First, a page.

More About Early Intervention Programs
Another long-term benefit of physical therapy is that it helps prevent compensatory movement patterns that individuals with Down syndrome are prone to developing. These patterns can lead to orthopedic and functional problems if not corrected.
Speech and language therapy is a critical component of early intervention. Even though babies with Down syndrome may not say first words until 2 or 3 years of age, there are many pre-speech and pre-language skills that they must acquire first. These include the ability to imitate and echo sounds; turn-taking skills (learned through games like peek-a-boo); visual skills (looking at the speaker and objects); auditory skills (listening to music and speech for lengthening periods of time, or listening to speech sounds); tactile skills (learning about touch, exploring objects in the mouth); oral motor skills (using the tongue, moving the lips); and cognitive skills (understanding object permanence, and cause-and-effect relationships).
A speech and language therapist can help with these and other skills, as well as help the mother breastfeed. Because breastfeeding employs the same anatomical structures used for speech, it can help strengthen a baby's jaw and facial muscles and lay the foundation for future communication skills.
Occupational therapy helps children develop and master skills for independence. It can also help with abilities that include opening and closing things, picking up and releasing toys of various sizes and shapes, stacking and building, manipulating knobs and buttons, experimenting with crayons. Therapists help children learn to feed and dress themselves, and teach skills for playing and interacting with other children.
Early intervention can prevent a child with Down syndrome from reaching a plateau at some point in development. The goal of early intervention programs is to enhance and accelerate development by building on a child's strengths and by strengthening those areas that are weaker, in all areas of development.
How can parents benefit from early intervention programs?
Programs of early intervention have a great deal to offer to parents in terms of support, encouragement, and information. The programs teach parents how to interact with their infant and toddler, how to meet their child's specific needs, and how to enhance development.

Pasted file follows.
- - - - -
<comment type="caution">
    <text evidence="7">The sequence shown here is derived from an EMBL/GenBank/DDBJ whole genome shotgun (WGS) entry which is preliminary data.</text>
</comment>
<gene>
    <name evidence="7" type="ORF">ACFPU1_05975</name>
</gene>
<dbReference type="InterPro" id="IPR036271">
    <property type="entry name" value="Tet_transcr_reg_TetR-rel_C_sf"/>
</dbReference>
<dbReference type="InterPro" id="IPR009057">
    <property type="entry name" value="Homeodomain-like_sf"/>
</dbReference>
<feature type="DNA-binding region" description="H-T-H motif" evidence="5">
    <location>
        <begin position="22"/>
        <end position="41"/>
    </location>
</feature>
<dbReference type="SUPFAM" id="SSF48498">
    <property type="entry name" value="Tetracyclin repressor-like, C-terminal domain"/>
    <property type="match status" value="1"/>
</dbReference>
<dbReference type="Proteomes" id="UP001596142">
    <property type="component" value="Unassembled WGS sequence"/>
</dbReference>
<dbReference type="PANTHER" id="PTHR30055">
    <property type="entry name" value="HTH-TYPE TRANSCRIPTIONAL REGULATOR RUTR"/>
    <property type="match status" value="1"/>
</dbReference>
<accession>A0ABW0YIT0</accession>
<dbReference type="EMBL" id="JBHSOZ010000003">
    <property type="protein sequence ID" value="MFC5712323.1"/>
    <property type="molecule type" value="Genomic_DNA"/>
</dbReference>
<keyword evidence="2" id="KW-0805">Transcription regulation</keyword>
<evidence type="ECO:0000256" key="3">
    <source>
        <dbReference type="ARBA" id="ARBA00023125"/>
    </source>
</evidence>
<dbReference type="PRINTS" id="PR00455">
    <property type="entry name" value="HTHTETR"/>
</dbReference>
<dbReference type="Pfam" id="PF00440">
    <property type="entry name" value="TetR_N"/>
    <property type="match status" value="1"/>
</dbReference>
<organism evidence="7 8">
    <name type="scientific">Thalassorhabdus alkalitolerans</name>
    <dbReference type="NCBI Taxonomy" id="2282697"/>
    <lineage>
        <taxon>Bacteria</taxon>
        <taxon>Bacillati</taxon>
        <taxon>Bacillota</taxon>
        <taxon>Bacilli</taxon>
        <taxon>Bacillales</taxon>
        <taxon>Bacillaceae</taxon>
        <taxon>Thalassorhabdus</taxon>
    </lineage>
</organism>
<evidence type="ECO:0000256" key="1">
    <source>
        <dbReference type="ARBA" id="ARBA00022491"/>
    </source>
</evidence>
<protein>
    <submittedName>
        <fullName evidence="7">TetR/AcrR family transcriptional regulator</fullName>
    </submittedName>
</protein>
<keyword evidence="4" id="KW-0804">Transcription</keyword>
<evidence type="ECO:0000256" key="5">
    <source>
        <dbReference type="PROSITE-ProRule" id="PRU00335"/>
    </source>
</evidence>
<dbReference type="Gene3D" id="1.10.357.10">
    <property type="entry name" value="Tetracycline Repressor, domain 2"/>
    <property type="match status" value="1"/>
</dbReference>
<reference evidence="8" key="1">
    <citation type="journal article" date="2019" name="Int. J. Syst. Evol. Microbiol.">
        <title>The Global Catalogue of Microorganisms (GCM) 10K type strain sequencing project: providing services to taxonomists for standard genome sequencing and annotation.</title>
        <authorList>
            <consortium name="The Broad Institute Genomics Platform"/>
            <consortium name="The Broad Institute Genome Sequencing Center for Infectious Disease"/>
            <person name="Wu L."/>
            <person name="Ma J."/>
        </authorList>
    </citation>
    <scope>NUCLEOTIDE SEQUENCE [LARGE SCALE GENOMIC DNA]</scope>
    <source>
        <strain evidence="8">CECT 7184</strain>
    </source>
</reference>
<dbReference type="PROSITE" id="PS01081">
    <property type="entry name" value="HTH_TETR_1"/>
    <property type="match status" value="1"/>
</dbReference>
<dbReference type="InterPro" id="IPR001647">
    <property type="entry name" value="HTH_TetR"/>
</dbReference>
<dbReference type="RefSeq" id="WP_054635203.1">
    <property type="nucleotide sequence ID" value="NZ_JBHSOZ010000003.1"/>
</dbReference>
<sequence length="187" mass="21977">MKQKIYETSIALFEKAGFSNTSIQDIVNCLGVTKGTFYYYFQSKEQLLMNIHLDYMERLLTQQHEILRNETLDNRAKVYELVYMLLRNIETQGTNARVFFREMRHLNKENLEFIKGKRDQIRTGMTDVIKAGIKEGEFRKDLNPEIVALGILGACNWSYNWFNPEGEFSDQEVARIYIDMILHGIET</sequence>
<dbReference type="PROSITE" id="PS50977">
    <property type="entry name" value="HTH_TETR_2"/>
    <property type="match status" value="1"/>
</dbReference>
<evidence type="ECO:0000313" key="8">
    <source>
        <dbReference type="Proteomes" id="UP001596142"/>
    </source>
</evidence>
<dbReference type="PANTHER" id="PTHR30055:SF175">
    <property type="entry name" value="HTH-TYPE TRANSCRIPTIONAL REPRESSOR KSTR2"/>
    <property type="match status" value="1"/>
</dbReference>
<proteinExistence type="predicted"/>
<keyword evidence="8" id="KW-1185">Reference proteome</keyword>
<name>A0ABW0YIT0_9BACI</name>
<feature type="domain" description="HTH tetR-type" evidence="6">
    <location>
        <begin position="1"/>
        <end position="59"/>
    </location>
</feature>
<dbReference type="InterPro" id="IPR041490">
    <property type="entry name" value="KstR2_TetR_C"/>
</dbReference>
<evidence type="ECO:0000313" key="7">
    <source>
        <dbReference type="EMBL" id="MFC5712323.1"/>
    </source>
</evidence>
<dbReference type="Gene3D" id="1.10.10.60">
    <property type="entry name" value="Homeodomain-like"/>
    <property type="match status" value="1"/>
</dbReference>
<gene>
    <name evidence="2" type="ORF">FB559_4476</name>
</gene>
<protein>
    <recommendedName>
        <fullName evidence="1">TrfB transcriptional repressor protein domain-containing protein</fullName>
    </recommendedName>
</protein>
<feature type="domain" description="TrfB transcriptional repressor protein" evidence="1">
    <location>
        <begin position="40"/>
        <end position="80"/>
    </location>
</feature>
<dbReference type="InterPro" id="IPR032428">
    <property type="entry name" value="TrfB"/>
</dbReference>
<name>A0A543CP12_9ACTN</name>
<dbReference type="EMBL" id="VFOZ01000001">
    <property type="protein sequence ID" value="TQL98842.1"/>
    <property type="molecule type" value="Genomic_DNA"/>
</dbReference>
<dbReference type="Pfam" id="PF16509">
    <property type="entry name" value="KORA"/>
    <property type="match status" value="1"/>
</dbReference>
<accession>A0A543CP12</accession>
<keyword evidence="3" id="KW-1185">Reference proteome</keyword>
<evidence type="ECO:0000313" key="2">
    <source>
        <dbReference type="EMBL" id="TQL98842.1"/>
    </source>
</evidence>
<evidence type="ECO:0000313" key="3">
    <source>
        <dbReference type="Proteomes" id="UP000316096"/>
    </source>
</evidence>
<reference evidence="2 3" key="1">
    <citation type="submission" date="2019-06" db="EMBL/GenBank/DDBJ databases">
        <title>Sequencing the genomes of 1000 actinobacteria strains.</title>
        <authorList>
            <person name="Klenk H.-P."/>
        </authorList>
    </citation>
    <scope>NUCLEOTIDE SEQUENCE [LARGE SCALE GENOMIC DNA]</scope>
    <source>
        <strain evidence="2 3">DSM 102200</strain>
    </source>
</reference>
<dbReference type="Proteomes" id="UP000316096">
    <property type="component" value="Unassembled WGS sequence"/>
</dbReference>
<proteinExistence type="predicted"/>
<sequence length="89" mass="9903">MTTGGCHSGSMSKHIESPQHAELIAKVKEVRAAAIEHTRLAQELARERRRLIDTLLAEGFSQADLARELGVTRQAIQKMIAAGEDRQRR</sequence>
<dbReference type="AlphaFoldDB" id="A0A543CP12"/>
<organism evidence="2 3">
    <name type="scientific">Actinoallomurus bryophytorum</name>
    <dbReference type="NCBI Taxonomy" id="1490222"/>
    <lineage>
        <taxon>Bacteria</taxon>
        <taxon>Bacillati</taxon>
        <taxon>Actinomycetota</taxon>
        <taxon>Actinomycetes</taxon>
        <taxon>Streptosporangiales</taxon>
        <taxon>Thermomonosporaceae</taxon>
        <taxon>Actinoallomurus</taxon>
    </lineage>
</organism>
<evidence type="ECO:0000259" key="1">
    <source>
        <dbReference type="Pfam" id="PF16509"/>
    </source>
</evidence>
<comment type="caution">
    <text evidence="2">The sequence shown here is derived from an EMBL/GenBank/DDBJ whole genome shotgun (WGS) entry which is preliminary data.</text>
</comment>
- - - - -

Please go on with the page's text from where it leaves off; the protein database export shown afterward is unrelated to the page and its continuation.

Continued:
How do I sign up for early intervention services?
Each state has its own set of laws governing early intervention services. Parents can get a referral from their baby's doctor or find a local agency by visiting nectac.org. Once a referral has been made, the program staff must schedule and complete an initial evaluation within a specified time. Once the assessment is done, a caseworker is assigned to coordinate the various services for which the baby and family qualifies. Early intervention services are individualized to meet the specific needs of each individual baby. The caseworker, therapists, and family will determine the areas of focus and set goals based on the developmental milestones. These will be recorded in a document called the Individualized Family Service Plan (IFSP).
Who pays for early intervention?
The evaluation to determine whether your child is eligible for early intervention is free if performed by a state authorized entity. No child deemed eligible can be denied services based on ability to pay, but insurance companies may be billed and/or a sliding scale payment may be required, depending on what state you reside in. Check with your state's early intervention center for information about authorized service providers and financial obligations. Frequently, there is little or no cost to parents for these services.
What happens after age 3?
The Individuals with Disabilities Education Act (IDEA), which regulates early intervention, also mandates that local school districts provide a free, appropriate, public education for preschool-age children with disabilities starting at age 3, unless that would be inconsistent with state law or practice, or the order of any court, respecting the provision of public education to children between the ages of 3 and 5.
Originally featured on the National Down Syndrome Society (NDSS.org) and reprinted with permission. Copyright © 2012 Meredith Corporation.